Strewth, what happened to the Aussie car industry?
Less than three weeks after Toyota ended its production in Australia, the last-ever Holden made on the continent rolled off the assembly lines. At a special private event for employees and media, the automaker marked 69 years of manufacturing in Australia.
Holden, the second oldest transportation company in the world, assembled its seven millionth vehicle in August 2008, 60 years after the first model of the brand was launched. The final Holden built in Australia is a Commodore Redline. In total, the company has produced more than 7.6 million vehicles to date.
'Treating our people with dignity and respect was always our number one priority during this transition and we’re all proud we were able to achieve that, we see it as recognition of their dedicated service over the years,' Holden chairman and managing director, Mark Bernhard, commented. 'With 85 percent of all workers to date successfully transitioning, we’ve worked closely with our people to support them.'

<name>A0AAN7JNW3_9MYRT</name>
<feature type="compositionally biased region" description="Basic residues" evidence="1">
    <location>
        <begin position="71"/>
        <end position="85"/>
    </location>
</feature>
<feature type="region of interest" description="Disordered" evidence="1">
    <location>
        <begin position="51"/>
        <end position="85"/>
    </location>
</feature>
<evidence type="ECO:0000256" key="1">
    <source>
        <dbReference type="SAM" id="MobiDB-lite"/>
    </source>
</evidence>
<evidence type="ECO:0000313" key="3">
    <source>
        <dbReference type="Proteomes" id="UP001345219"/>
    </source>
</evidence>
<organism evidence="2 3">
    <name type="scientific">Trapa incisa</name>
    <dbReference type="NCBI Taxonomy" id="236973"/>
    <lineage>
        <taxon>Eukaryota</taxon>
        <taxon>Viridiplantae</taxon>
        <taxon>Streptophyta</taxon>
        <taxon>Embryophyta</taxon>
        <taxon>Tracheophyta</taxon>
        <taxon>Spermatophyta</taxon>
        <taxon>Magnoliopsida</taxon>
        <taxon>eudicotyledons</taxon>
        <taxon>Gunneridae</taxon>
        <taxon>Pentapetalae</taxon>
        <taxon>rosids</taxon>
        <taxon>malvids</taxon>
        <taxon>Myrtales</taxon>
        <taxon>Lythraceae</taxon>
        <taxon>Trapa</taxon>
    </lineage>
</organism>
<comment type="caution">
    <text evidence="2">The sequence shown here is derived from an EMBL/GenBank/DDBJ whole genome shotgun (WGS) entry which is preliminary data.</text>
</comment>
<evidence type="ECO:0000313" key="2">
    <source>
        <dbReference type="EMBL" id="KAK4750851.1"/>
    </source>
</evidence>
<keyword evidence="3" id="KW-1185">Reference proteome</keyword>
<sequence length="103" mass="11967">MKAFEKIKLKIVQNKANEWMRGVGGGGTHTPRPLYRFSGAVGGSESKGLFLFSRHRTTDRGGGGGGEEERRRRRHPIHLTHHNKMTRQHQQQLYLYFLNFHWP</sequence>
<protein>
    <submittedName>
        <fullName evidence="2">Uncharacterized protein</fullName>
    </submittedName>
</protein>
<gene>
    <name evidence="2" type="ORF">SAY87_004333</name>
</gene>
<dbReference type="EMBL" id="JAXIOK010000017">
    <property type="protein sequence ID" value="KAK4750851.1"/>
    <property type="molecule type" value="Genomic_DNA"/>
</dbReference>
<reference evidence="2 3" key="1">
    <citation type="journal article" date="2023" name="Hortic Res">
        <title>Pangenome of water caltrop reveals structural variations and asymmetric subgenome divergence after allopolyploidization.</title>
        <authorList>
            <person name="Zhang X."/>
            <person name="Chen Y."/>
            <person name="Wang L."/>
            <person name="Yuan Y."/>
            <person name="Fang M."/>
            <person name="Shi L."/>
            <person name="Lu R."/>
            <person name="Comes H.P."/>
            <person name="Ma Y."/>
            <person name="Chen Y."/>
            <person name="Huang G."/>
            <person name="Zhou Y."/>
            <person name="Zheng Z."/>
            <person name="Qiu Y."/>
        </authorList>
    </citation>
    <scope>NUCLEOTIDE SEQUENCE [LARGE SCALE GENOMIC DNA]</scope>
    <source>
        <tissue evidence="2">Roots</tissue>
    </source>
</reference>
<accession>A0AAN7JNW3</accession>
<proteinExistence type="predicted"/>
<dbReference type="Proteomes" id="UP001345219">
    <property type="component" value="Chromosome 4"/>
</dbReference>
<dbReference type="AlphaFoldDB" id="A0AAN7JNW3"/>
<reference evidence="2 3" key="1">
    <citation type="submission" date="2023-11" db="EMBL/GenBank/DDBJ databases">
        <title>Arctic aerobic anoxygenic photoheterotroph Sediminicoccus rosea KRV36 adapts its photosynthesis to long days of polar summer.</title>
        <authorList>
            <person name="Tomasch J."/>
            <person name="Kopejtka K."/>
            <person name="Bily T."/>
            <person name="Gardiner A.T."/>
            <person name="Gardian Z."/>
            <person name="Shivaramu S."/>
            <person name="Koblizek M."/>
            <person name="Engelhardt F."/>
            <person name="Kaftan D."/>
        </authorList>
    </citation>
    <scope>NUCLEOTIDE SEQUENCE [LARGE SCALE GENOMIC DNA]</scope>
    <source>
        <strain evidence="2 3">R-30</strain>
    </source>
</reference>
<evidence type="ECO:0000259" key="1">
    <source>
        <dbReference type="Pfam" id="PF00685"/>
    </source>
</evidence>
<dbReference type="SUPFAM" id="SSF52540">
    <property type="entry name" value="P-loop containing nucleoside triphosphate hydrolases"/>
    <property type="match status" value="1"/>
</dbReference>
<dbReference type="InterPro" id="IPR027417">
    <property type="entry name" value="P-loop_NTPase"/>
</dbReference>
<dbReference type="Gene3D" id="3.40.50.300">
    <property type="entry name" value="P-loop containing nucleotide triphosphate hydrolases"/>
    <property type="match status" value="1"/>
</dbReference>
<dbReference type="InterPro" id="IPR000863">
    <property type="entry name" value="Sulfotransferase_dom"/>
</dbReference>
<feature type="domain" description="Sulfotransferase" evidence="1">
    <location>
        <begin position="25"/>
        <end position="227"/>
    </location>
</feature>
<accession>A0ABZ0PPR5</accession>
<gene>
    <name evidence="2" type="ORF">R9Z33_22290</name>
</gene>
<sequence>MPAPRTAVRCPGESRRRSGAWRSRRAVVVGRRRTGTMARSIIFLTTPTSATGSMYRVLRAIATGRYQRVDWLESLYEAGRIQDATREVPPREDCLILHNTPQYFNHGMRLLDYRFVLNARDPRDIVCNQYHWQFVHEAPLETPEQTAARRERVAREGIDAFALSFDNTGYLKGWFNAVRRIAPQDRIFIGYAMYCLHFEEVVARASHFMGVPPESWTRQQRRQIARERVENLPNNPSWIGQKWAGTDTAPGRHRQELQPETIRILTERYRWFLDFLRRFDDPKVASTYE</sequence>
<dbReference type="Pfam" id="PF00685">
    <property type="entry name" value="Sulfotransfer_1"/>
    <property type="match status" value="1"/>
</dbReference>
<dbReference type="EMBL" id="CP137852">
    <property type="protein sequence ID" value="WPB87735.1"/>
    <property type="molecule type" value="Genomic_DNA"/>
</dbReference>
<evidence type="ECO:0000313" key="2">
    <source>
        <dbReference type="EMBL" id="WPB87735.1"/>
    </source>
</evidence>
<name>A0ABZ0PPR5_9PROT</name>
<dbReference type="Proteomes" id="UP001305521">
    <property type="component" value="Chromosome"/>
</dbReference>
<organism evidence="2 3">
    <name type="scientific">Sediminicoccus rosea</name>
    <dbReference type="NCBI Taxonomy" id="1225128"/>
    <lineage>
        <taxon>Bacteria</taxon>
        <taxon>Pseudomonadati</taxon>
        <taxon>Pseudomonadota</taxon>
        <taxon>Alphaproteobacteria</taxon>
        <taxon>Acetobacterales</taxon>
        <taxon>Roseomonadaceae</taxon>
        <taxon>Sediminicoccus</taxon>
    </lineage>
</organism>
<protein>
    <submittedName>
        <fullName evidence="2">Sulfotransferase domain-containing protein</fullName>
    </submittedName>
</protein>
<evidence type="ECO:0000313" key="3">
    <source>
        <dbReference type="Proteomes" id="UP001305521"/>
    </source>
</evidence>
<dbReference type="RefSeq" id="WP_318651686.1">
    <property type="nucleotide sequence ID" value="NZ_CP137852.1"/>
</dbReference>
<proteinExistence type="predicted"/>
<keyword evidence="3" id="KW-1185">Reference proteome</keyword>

Holden promises it will keep at least 1,000 workers at its Melbourne HQ and will also retain its design and engineering teams, working on local and global vehicle and transportation projects. These employees will be added to the nearly 6,000 people working across Holden’s national delivery and service network.
'Right after supporting our people comes ensuring we set Holden up for success for many years to come,' Bernhard added. 'The best way we can honour our people and our heritage is by building a successful future and that’s exactly what we’ll be focused on when Monday rolls around.'
Part of Holden’s strategic plan is to launch 24 'major vehicles' and 36 new drivetrain combinations by the end of the decade, including a 'world-class and diverse' SUV lineup, a true V8 sports car, and a new Commodore.